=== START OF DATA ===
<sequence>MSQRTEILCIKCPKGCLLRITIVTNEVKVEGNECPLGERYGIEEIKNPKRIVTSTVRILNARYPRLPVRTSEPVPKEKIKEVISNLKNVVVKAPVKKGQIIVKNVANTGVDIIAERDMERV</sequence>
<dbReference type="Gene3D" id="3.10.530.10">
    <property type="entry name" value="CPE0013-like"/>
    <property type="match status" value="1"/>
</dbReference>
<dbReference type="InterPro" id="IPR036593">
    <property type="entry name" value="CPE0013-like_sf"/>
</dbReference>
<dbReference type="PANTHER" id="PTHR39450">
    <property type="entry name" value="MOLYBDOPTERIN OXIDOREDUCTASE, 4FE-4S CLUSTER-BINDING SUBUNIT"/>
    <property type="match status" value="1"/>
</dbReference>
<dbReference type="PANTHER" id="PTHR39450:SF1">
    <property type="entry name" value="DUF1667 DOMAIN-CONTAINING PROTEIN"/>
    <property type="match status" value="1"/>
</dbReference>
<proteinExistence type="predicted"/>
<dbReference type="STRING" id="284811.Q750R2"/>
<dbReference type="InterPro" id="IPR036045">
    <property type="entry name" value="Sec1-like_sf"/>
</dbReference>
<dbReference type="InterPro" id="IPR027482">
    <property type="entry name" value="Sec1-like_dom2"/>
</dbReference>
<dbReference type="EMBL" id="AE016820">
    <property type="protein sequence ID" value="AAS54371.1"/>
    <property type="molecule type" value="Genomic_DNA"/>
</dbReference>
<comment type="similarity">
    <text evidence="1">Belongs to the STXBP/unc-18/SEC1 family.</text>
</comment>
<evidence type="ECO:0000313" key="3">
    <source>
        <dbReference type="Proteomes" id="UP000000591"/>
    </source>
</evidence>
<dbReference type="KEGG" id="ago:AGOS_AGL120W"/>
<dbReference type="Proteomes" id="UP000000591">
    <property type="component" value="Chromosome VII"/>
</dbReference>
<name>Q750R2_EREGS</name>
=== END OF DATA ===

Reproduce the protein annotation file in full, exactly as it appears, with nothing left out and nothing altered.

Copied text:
<sequence>MSQRTEILCIKCPKGCLLRITIVTNEVKVEGNECPLGERYGIEEIKNPKRIVTSTVRILNARYPRLPVRTSEPVPKEKIKEVISNLKNVVVKAPVKKGQIIVKNVANTGVDIIAERDMERV</sequence>
<dbReference type="Gene3D" id="3.10.530.10">
    <property type="entry name" value="CPE0013-like"/>
    <property type="match status" value="1"/>
</dbReference>
<dbReference type="InterPro" id="IPR036593">
    <property type="entry name" value="CPE0013-like_sf"/>
</dbReference>
<dbReference type="PANTHER" id="PTHR39450">
    <property type="entry name" value="MOLYBDOPTERIN OXIDOREDUCTASE, 4FE-4S CLUSTER-BINDING SUBUNIT"/>
    <property type="match status" value="1"/>
</dbReference>
<dbReference type="PANTHER" id="PTHR39450:SF1">
    <property type="entry name" value="DUF1667 DOMAIN-CONTAINING PROTEIN"/>
    <property type="match status" value="1"/>
</dbReference>
<proteinExistence type="predicted"/>
<dbReference type="STRING" id="284811.Q750R2"/>
<dbReference type="InterPro" id="IPR036045">
    <property type="entry name" value="Sec1-like_sf"/>
</dbReference>
<dbReference type="InterPro" id="IPR027482">
    <property type="entry name" value="Sec1-like_dom2"/>
</dbReference>
<dbReference type="EMBL" id="AE016820">
    <property type="protein sequence ID" value="AAS54371.1"/>
    <property type="molecule type" value="Genomic_DNA"/>
</dbReference>
<comment type="similarity">
    <text evidence="1">Belongs to the STXBP/unc-18/SEC1 family.</text>
</comment>
<evidence type="ECO:0000313" key="3">
    <source>
        <dbReference type="Proteomes" id="UP000000591"/>
    </source>
</evidence>
<dbReference type="KEGG" id="ago:AGOS_AGL120W"/>
<dbReference type="Proteomes" id="UP000000591">
    <property type="component" value="Chromosome VII"/>
</dbReference>
<name>Q750R2_EREGS</name>